Aila Matanock, Professor

Closed (1) Post-Conflict Contexts

Applications for fall 2021 are now closed for this project.

This research project examines civil conflict and related crime, as well as what effect peace agreements and interventions have on these phenomena.

This research project examines when and why peace agreements and international interventions occur empirically and what effects they have. We will also be doing some focused work on cases such as an intervention by the U.N. in Guatemala (CICIG).

Research assistants will be asked to work on multiple aspects of this project, and should be self-motivated. Specific tasks may include: (1) compiling and cleaning data using simple rules, (2) doing data analysis tasks in Stata, (3) reading, translating, and summarizing notes, (4) gathering and processing information available on the internet or in government documents, (5) otherwise participating in these research projects such as gathering and checking citations.

Students will learn how to conduct social science research. Research meetings will discuss topic such as how to formulate hypotheses, operationalize variables, collect data, and empirically test theories.

Qualifications: Applicants should have an interest in conflict and international intervention, as well as more broadly in research. Knowledge of a statistical package and related (ideally Stata but advanced Excel, R, or others) is an plus. Spanish proficiency is also a bonus. Self-motivation and regular check-ins online are required.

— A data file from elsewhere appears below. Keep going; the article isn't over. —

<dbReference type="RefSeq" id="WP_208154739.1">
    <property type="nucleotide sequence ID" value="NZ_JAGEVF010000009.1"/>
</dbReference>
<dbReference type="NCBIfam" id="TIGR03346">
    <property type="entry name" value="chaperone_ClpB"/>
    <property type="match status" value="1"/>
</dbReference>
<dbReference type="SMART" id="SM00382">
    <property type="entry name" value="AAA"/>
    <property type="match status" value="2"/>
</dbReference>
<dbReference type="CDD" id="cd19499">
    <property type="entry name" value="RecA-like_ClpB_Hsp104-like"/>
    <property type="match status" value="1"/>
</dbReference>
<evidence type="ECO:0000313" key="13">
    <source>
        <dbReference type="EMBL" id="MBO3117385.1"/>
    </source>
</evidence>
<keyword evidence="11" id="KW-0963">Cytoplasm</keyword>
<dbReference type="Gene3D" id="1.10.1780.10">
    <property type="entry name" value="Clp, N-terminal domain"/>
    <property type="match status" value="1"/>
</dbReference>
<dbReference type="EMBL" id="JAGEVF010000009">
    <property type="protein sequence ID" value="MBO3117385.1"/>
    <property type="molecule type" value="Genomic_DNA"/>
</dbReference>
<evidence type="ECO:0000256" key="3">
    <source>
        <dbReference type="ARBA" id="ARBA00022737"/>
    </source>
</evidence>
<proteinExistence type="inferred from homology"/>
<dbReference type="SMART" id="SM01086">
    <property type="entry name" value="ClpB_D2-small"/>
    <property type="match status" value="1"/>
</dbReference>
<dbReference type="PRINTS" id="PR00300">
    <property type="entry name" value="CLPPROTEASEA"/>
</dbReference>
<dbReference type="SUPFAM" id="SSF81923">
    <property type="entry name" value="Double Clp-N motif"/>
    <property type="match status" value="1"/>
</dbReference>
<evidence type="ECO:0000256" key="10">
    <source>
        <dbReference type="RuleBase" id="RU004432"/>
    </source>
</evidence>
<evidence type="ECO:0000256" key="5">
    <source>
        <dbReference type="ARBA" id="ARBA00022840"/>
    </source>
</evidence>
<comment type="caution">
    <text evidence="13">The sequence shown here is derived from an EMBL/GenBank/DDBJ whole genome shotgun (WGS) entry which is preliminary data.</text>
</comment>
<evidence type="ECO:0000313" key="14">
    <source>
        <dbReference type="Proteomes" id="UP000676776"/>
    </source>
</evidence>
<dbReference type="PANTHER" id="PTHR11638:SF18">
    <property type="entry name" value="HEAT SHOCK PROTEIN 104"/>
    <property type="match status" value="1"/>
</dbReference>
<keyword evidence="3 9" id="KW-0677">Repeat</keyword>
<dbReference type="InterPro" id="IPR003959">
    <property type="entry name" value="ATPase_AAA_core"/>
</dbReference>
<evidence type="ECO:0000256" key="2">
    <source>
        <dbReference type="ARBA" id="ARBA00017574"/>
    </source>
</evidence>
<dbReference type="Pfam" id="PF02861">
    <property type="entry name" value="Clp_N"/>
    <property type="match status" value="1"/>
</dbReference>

Weekly Hours: 9-11 hrs

Off-Campus Research Site: Virtual

Closed (2) Inviting Intervention

Applications for fall 2021 are now closed for this project.

This research project examines how and why foreign intervention occurs by domestic invitation, as well as to what effect these invited interventions have on the rule of law.

Intervention by invitation is increasingly used by intergovernmental organizations pooling resources to deal with transnational concerns. The treaties that enact these agreements are an understudied innovation in stabilizing weak countries.

This research project will examine when and why governance delegation agreements occur empirically, as well as what effects they have. We will also be doing some focused work on cases in Sub-Saharan Africa.

Research assistants will be asked to work on data collection on Sub-Saharan Africa, including specific tasks such as: (1) gathering and processing information available on the internet or in government documents, (2) compiling and cleaning data using simple rules on particular countries, and (3) otherwise participating in these research projects.

Students will learn how to conduct social science research. We will regularly discuss how to formulate hypotheses, operationalize variables, collect data, and empirically test theories. We hope to find enthusiastic members of the team.

Day-to-day supervisor for this project: Andrew Wojtanik, Graduate Student

Qualifications: Applicants should have an interest in conflict and international intervention, as well as more broadly in research. They will also learn a lot about particular states in Sub-Saharan Africa, so particular interest would be a plus. Knowledge of statistical packages and related (e.g., Excel, Stata, R, and others) is helpful but not necessary. Online attendance at regular one-hour meetings is required.

Weekly Hours: 9-11 hrs

Off-Campus Research Site: Virtual

Closed (3) Program on Security Institutions and Violent Instability (Constitutional Legal Frameworks)